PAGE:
Poetry party to celebrate word play

Juneau poet Christy NaMee Eriksen prepares for this weekend's Poetry Block Party outside the Canvas.

Local poet Christy NaMee Eriksen and The Canvas Community Art Studio & Gallery is bringing the word to the streets of Juneau in a big way. They’ll be kicking off a Poetry Block Party this weekend, with games, music, food and libations on Seward Street downtown.


“I was thinking, ‘poetry should be a celebration, what if it was a party and everyone was invited?’” Eriksen said. “So that’s exactly what we’re doing. We’re closing down the street and we’re celebrating our town, all the artists in it, and the many, many ways that we can play with poetry.”

The event is in honor of National Poetry Month, celebrated throughout the month of April.

There will be a long bill of activities to get involved in throughout the day, including a poetry scavenger hunt, hip hop dancing, hula hooping, open mic readings, a fashion exhibit and a beer garden.

“There should be something for everyone, all ages, whether you love poetry or you’re terrified of it,” Eriksen said.

Eriksen has already found innovative ways to get people in the capital city involved with poetry. Last fall, she started up a pay-as-you-can personalized haiku booth weekly on the sidewalk as a fundraiser for her a popular monthly poetry slam co-created with her friend and fellow wordsmith Na Haan.

Dozens of businesses and organizations have jumped on board with the block party, with area storefronts from Nana’s Attic to Wells Fargo coming up with fun word activities. Other groups in town have gotten involved beyond the immediate surroundings, Eriksen said.

“A lot of organizations and people not on Seward Street are involved — the library, DJs from the radio station, community organizers,” she said, “Simply for their love of art, poetry and people.”

The Juneau Police Department was also very supportive during the street closure permitting process, Eriksen added.

There is no literary cred necessary for entry to the party. This isn’t a stuffy event for professional writers, and, like other activities at the Canvas, everyone in the community is welcome. Eriksen said she wants to go beyond the idea of who’s published and who’s not, and to stop calling poetry “poetry,” and instead call it “word play,” in attempt to re-imagine what poetry actually is.

“Poetry isn’t just lines on a page or a scholar with an inkwell,” she said. “Poetry is … punching holes in magazine words, it’s a b-boy c-walking on the sidewalk, it’s my two-year-old blowing a kiss to the moon, it’s messy, it’s imaginative, it’s play. True to Canvas style, this event will be about enjoying poetry, enjoying art together.”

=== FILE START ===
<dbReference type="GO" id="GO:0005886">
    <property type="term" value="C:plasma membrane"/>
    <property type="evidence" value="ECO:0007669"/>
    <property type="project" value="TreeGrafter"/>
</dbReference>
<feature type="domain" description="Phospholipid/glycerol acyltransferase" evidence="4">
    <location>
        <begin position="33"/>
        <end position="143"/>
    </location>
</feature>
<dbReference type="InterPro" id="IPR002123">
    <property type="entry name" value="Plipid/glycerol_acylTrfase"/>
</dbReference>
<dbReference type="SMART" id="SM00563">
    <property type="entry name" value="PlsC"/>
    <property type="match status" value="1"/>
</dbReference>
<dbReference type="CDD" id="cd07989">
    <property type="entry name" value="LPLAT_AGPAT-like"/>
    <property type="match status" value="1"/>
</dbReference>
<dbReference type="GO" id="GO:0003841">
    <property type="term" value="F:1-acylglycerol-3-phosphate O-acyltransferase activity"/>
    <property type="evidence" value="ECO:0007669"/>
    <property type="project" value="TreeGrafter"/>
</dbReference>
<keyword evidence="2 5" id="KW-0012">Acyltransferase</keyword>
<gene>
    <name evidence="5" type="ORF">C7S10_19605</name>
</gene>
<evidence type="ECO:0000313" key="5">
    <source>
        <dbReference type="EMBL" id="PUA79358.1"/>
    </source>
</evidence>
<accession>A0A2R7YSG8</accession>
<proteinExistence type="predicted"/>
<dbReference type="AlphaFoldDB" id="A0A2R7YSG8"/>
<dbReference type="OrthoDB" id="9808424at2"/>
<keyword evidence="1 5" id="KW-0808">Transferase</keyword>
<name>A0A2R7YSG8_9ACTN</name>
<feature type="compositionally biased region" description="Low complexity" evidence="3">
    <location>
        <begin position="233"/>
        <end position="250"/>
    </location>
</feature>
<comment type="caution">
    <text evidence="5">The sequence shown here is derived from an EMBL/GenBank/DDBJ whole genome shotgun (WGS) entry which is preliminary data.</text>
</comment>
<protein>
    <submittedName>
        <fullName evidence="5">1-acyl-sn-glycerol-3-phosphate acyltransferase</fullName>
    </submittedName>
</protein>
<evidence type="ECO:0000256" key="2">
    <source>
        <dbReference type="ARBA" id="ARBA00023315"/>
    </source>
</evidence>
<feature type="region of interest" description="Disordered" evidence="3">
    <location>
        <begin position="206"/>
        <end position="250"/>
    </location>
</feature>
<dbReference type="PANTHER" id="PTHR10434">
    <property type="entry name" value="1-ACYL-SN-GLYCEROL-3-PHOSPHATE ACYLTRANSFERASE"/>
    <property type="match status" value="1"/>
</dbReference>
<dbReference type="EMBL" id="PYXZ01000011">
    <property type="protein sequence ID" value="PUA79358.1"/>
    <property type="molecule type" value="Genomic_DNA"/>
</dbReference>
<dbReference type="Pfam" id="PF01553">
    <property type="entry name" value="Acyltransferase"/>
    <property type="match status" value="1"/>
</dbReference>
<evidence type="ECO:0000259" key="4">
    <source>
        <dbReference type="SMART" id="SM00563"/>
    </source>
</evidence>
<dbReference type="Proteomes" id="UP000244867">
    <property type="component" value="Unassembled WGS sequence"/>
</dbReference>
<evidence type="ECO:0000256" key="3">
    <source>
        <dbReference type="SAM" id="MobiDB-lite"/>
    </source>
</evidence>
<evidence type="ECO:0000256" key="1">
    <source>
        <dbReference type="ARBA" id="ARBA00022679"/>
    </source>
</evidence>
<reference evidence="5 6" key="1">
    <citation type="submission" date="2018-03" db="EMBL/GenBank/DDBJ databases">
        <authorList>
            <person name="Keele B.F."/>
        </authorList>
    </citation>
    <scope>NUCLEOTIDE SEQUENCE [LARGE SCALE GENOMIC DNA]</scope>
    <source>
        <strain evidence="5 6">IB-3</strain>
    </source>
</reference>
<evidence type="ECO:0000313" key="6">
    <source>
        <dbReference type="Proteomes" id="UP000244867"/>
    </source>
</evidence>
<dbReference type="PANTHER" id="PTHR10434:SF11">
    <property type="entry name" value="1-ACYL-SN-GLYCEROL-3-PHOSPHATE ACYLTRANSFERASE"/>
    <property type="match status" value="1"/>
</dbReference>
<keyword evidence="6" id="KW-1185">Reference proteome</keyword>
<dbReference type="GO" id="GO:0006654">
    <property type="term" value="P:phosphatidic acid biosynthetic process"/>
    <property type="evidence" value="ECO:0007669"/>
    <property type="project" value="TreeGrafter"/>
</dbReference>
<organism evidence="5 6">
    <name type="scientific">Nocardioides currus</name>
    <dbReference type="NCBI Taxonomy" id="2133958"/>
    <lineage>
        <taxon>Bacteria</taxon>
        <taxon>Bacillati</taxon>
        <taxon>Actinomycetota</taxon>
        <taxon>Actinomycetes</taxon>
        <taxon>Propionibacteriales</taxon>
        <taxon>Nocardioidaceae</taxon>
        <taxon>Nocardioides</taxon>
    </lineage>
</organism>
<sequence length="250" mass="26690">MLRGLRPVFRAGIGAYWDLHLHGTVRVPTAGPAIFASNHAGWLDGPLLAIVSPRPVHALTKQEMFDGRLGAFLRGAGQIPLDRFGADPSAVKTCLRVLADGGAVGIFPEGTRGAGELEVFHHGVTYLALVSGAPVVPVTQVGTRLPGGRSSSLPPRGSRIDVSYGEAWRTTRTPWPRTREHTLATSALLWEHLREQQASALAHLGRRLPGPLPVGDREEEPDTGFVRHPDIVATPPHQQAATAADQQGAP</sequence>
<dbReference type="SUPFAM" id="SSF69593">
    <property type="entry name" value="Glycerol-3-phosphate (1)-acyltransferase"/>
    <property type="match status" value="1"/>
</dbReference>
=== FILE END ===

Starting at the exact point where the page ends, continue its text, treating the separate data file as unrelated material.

The celebration of words won’t be over at the end of the day, however. The haiku stand will be back on the street in May (to date, Eriksen has written over 200 personalized haiku). Spoken word classes will be starting up as well. The Woosh Kinaadeiyí (“Parallel Trails”) Poetry Slam will also continue. The slam, heading into its eighth month, has had a full house from the start, Eriksen said.

“That endeavor is probably what I put most of my heart into, because — selfishly — I love to watch everyone give so much life and energy to poetry every month, support each other in their work, and challenge each other as artists to keep growing,” she said.

When she first started working at The Canvas, Eriksen’s boss told her she wanted to make big art, messy art, art that makes people think.

Eriksen thought she had “died and gone to employment heaven.”

“The Canvas is an incredible, innovative, supportive place to work and I feel really fortunate to be a part of it,” she said. “I work with amazing, talented people who keep community and social justice at the core of art. I’m getting to do a lot of word-related things like continuing the haiku stand, organizing and hosting the monthly poetry slam, teaching poetry … but even more exciting, I get to find new ways to mix those things into other art forms. It’s truly a synergistic place.”

The Poetry Block Party will be held on Seward Street between Second and Third Streets (near The Canvas) from 10 a.m. to 3 p.m. on Saturday, April 30. Admission is free and open to everyone in the community. For more information see the schedule of events, or go online at www.canvasarts.org or call 586-1750.


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